ISRAEL: The pope's gifts--taking stock
Pope Benedict XVI was presented with a great many gifts during his visit to the Holy Land. Careful thought had gone into each to ensure the token carried the desired message: religious, political, national and other.
Here's a (partial) list of what the pope left Israel and the West Bank with:
- Nano-Bible: the whole Bible --all 1.2 million letters and 300,000 words-- engraved on a silicon chip the size of a grain of sand by researchers at the Technion-Israel Institute of Technology.
- Painting: "Camp Synagogue," by Felix Nussbaum, a Jewish artist who perished in Auschwitz.
- Ancient lamp: a 1,500-year-old menorah, a rare antique lamp, gift of the Jewish National Fund, which had worked for weeks to prepare the site of the Mass at Mt. Precipice near Nazareth.
- Covenant to save lives: Magen David Adom, Israel's largest medical organization, conceived a covenant addressing the highest religious value of all, saving lives, from an interfaith perspective. Written and signed by distinguished Jewish, Muslim and Christian leaders.
- Ancient map: a framed copy of Heinrich Bunting's famous 16th century depiction of Jerusalem as the center of the clover leaf-shaped Old World, presented by Jerusalem Mayor Nir Barkat upon welcoming Benedict to Jerusalem.
- The Gospel of Luke: a volume of 65 poster-size pages written in ornate Arabic script by a Bethlehem artist of Islamic calligraphy. The Bethlehem mayor commissioned the Muslim Yasser Abu Saymeh for the project, a message of religious coexistence that took two months to complete.
Bronze sculpture (right): Jerusalem artist Aharon Bezalel's sculpture designed of 10 bronze figures welded together, the tallest three engraved with a cross, moon and menorah in a sign of religious coexistence. This completes a circle for the artist, who had met with Pope John Paul II and presented him with a sculpture honoring the memory of the Holocaust. It is on display in the Vatican.
A few of the gifts combined ancient and modern, some were an interfaith statement, and others yet hinted at political issues, such as the sash that was given to him when he visited a West Bank refugee camp; it was embroidered with a key--a symbol of Palestinian refugees' desire to return to their homes, now in Israel.
Pope Benedict brought some gifts with him too, such as the ventilator for a children's hospital and a mosaic representation of the birth of Jesus he presented to Bethlehem. And, he left a note in the Western Wall.
But some people wanted the pope to return some stuff too.
This week, two right-wing activists had filed a request for a stay of exit against the pope and three senior members of his delegation. Complete with a report of theft ("on an unknown date" ), citing Israel's two chief rabbis as witnesses, they demanded the court to order the pope to return artifacts stolen from the Jewish temple by Titus, who ransacked Jerusalem and the temple nearly 2,000 years ago and brought them to Rome, where the petitioners believe they remain, hidden somewhere under the Vatican.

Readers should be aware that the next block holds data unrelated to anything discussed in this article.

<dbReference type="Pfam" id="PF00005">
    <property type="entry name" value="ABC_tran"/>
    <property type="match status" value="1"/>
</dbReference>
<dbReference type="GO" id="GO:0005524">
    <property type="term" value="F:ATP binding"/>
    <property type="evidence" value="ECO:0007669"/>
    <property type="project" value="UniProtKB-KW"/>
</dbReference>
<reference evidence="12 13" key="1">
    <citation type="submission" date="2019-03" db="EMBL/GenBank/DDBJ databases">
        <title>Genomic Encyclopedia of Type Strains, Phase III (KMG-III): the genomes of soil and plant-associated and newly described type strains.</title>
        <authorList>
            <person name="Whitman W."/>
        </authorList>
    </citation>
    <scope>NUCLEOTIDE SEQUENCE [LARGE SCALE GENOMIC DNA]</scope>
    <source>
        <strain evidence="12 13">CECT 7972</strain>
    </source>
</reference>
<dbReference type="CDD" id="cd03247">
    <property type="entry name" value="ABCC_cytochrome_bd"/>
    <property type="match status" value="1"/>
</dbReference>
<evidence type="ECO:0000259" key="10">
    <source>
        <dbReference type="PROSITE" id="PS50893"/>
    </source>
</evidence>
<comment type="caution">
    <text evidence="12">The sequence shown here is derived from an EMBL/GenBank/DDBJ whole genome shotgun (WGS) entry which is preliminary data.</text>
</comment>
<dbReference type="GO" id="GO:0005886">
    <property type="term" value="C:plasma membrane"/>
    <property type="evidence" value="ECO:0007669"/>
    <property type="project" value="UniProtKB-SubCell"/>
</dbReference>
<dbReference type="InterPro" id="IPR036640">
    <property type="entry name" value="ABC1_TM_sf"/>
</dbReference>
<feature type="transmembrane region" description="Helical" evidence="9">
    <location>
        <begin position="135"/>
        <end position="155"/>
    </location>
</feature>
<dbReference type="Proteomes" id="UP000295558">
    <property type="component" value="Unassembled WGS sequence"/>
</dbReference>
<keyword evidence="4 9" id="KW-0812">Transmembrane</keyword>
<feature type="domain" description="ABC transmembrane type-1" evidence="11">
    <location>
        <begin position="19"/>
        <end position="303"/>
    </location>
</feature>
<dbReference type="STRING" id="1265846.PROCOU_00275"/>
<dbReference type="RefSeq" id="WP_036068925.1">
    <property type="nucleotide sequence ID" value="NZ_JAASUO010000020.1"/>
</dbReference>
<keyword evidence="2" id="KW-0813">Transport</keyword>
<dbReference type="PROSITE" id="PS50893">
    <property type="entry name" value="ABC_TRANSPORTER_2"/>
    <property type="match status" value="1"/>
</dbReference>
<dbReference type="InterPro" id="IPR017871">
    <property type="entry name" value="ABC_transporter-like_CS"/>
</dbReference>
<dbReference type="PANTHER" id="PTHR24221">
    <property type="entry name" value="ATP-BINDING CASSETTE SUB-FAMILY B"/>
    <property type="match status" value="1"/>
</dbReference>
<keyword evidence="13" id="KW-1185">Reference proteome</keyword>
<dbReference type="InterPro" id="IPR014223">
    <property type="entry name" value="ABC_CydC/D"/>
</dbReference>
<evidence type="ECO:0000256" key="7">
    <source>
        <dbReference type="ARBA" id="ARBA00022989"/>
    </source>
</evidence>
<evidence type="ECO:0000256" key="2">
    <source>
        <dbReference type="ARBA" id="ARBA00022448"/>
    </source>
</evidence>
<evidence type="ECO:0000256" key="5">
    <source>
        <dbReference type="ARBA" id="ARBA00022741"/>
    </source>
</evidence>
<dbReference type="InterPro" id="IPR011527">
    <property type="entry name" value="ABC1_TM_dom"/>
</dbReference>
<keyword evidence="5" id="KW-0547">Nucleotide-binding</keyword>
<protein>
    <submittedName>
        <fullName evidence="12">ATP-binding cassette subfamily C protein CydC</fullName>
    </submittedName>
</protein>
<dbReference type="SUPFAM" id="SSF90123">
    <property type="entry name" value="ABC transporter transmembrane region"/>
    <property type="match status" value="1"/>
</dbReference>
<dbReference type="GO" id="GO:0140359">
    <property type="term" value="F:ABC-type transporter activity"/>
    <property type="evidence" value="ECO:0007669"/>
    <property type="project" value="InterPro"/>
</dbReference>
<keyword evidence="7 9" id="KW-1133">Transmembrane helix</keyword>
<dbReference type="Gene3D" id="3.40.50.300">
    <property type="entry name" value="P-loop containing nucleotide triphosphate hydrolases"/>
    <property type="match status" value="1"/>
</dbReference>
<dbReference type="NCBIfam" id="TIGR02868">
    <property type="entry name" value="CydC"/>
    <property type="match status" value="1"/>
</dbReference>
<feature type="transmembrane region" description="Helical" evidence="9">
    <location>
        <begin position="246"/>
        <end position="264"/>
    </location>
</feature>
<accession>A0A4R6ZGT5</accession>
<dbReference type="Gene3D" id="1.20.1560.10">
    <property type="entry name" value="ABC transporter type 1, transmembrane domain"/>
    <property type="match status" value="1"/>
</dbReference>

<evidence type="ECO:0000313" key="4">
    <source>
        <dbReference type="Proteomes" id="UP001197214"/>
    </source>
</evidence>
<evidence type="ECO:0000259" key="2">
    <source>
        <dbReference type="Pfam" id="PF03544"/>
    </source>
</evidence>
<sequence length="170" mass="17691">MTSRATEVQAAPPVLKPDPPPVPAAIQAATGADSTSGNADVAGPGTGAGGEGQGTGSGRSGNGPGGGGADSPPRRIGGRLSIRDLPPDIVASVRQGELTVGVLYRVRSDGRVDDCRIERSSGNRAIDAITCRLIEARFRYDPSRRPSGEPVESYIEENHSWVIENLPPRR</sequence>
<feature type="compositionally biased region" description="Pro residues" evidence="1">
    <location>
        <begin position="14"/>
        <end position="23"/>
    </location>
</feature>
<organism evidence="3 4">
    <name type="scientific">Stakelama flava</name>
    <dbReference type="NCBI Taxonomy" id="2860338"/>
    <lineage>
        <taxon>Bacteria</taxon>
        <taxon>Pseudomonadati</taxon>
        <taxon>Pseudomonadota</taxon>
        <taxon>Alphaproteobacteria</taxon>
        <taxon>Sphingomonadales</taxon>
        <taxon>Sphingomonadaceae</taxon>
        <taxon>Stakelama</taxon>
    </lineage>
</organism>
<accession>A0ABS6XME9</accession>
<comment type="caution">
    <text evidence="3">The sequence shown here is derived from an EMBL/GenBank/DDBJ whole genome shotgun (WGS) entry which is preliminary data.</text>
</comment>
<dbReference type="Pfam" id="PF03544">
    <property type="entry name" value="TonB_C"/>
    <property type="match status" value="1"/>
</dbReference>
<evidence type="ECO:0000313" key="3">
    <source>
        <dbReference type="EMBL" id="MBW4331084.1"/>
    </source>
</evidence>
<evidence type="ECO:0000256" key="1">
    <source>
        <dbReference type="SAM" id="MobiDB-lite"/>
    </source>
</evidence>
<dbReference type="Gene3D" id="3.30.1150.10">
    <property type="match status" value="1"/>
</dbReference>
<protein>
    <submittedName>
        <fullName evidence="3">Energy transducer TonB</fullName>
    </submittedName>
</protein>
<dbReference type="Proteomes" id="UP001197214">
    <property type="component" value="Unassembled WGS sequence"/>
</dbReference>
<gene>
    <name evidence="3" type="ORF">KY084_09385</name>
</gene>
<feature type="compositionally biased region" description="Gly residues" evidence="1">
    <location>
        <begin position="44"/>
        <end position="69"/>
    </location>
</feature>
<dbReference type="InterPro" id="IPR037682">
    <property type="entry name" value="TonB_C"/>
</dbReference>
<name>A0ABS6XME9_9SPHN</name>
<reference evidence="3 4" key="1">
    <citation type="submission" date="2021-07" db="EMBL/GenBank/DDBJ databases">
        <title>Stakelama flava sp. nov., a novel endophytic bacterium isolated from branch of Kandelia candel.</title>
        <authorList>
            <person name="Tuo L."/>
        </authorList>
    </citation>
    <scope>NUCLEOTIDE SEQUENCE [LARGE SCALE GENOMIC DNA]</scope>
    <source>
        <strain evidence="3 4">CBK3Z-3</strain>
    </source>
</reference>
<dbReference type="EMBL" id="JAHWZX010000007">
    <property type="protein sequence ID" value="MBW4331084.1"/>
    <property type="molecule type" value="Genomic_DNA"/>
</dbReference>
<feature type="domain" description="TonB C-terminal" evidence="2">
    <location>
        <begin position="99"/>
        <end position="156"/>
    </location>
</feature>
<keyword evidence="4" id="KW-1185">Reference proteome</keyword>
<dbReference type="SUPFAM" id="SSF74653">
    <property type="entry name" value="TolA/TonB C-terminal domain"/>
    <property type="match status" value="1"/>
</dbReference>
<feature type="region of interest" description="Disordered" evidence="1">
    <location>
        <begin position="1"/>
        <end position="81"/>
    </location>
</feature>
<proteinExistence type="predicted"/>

Plenty of people have a touch of the Templars or have watched too many Indiana Jones movies. Not these two. Itamar Ben-Gvir and Baruch Marzel, two ultra-nationalist serial petitioners, were just doing what they do best: mounting high-publicity protests of issues they take to be anti-Jewish or anti-Israel, including gay pride parades and papal visits. They would have known their petition would be kicked out of court; the pope is a head of state and as such enjoys diplomatic immunity.
Cockamamie as the petition was, the issue isn't a new one. Besides being a great mystery that has intrigued writers, adventurers and dreamers, it has also produced academic and historic debate. Most seem to agree the spoils did make it to Rome intact in AD 71, as later depicted on one of the panels on the Arch of Titus in Rome that shows the Romans making off with the treasures.
Many believe that the plundered temple artifacts remain in Rome today. But in his book God's Gold, British historian Sean Kingsley wrote that the treasures were not in the Vatican, or even in Rome, for that matter. Kingsley believes they were spirited away from Rome when the Vandals (the original ones) came to town and made it back to the Holy Land, where he thinks he knows where they are: the Monastery of St. Theodosius, near Bethlehem.
-- Batsheva Sobelman in Jerusalem.
Top: Jerusalem Mayor Nir Barkat greets Benedict XVI, presents him with gift. Credit: Government Press Office.
Middle: Sculpture by Aharon Bezalel, presented to the pope by Israel's tourism minister. Publicity picture.
Bottom: Arch of Titus panel showing the spoils of the temple. Credit: Wikimedia Commons.